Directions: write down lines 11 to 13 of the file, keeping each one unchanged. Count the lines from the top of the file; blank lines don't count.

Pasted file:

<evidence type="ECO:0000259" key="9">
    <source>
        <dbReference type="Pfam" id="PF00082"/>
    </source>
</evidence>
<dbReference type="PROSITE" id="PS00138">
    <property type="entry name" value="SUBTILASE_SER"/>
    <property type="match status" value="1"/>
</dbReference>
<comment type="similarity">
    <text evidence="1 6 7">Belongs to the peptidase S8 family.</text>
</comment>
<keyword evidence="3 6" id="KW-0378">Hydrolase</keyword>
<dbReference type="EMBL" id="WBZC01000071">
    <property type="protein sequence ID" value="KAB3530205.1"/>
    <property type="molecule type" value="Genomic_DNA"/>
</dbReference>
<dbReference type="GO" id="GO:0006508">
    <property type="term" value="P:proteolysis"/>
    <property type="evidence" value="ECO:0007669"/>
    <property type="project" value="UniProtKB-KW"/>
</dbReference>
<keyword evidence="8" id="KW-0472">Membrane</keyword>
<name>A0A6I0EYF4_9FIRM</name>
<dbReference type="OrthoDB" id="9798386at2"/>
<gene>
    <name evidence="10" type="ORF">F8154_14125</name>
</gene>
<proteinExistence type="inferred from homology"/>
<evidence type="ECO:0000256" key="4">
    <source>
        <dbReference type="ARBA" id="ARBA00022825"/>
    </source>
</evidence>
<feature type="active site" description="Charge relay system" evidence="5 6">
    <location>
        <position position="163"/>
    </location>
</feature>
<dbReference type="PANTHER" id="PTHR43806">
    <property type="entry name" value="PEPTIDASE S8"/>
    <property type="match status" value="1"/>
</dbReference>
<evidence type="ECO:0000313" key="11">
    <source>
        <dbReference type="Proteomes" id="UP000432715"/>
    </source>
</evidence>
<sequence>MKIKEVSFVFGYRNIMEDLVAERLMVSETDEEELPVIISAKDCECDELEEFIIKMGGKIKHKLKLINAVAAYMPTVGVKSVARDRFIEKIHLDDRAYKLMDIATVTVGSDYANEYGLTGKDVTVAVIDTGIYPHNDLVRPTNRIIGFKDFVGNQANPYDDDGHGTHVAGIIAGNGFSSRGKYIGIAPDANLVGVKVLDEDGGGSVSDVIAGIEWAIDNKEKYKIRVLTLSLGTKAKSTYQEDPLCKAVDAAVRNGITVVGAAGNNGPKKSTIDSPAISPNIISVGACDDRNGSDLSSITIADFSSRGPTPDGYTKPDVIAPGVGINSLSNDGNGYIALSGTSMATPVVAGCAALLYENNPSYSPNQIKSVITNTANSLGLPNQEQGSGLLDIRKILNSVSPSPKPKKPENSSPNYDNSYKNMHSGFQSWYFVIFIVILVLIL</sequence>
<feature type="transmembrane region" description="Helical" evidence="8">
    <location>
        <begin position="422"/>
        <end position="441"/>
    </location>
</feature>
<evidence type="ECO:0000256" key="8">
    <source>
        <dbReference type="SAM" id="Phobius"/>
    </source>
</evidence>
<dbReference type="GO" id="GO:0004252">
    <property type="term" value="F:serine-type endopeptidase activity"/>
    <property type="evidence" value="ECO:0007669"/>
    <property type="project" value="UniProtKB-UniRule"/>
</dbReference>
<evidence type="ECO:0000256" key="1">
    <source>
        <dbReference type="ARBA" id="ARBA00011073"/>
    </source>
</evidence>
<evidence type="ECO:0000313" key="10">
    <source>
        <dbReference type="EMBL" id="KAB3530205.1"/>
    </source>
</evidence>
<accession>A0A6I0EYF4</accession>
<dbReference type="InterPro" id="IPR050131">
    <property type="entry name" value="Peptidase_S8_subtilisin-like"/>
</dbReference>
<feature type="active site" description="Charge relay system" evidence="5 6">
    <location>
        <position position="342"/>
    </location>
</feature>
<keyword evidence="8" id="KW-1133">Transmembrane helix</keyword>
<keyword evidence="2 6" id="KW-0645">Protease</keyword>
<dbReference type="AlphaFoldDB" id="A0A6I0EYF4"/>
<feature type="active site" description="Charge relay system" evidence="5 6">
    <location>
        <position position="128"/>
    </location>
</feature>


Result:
    <text evidence="1 6 7">Belongs to the peptidase S8 family.</text>
</comment>
<keyword evidence="3 6" id="KW-0378">Hydrolase</keyword>